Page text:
Harborside developer asks for second deferral

Published on Thu, Jun 12, 2008 by Tara Nelson

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Harborside developer asks for second deferral

By Tara Nelson

The developer of the long-awaited Harborside condominium project on Peace Portal Drive got what he asked for.

In a special meeting Monday, Blaine City Council granted a second fee deferral request from developer Art Weiner, of Napa, California, to allow him more time to secure financing for his project slated for 715 Peace Portal Way, adjacent to the city’s boardwalk plaza on H Street.
The deferral will allow him to suspend $103,000 in payments to the city for utility, water and sewer connections for up to two years or until the project is completed, if he starts construction within 60 days.
The development – a four-story, 19,000-square foot mixed-use residential and commercial project – was originally proposed by Bellingham developer Rick Osburn in 2005, but was delayed after a rise in construction costs, and sold unfinished to Windstar LLC, of San Francisco, in 2006.

The city had initially granted Weiner a deferral in December, 2007 with the stipulation that he begin construction within 60 days of the approval of the building permit.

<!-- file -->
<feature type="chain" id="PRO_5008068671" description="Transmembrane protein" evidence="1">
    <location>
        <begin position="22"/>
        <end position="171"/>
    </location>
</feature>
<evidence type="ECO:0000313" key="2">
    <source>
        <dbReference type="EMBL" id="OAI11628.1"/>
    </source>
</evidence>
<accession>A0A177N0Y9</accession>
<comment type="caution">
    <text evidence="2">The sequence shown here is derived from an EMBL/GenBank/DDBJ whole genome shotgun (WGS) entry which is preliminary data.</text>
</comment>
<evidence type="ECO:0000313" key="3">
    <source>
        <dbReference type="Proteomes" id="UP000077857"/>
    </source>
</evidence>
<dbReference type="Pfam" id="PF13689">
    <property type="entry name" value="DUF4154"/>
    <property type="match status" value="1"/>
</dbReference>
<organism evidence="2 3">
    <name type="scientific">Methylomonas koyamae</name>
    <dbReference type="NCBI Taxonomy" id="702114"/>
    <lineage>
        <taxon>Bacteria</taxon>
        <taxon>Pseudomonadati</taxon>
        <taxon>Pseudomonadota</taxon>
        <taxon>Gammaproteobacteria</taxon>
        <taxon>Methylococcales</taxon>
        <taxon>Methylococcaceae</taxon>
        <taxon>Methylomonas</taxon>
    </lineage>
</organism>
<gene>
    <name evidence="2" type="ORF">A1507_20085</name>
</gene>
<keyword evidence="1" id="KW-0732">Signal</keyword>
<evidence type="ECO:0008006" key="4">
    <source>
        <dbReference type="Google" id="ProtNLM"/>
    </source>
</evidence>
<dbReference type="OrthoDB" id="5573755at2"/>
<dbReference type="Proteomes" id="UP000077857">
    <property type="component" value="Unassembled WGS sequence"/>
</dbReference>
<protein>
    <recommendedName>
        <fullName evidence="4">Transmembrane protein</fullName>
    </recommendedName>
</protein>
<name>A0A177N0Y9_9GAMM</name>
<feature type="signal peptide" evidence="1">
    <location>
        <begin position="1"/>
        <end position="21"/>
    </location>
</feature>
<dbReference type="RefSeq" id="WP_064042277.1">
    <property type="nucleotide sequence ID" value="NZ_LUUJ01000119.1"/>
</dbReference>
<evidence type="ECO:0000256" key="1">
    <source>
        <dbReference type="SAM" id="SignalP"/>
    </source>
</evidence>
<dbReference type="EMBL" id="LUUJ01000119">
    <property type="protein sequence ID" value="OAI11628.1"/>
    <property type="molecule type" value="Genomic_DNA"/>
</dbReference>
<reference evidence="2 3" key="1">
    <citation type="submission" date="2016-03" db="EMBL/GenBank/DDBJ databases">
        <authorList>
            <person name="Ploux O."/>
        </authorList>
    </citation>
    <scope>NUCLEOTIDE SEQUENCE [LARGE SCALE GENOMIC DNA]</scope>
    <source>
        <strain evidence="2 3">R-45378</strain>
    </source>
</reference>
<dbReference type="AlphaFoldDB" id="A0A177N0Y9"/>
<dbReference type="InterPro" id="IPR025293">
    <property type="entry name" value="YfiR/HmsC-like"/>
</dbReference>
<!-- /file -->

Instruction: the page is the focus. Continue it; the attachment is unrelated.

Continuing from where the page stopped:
Weiner had signed the original fee deferral agreement in December, 2007 with an official approval date of March 6, 2008 allowing him to defer $103,453.

After the deadline arrived on Monday, May 5, without construction, Weiner submitted a letter requesting a 60-day extension citing his difficulty in getting financing to proceed.

In his letter, Weiner told city officials that because of the financial market “melt-down” financing for most condominium projects has been extremely difficult to obtain.

The letter went on to say Windstar was currently seeking financing from two prospective lenders and were hopeful of having a positive response within the next 45 days.

On Monday, mayor Bonnie Onyon asked Weiner if he thought he was reasonably certain that he could see the project through until the end of construction once he secured financing.

“I know in Bellingham there are buildings that are left half-built,” she said. “I just want to be sure you won’t start it without all the money coming in or being approved.”

Weiner responded that he was reasonably certain he could acquire the funding to complete the project. Having the city give tentative approval could help assure lenders as well, he said.

Councilmember John Liebert, however, said development, in general, is a game of speculation and risk and warned the council about trying to “micromanage economic development.”

“We may as well put a stop sign up for development downtown,” he said.

Blaine community development director Terry Galvin recommended the council approve the deferral based on the pioneering nature of the project and also because the developer was caught in the current economic slump.

“The risks are minimal and the benefit it could bring to the community is really extraordinary,” he said. “We’re doing this in a good faith gesture, to work with Mr. Weiner. We know he’s right on the edge of getting that funding.”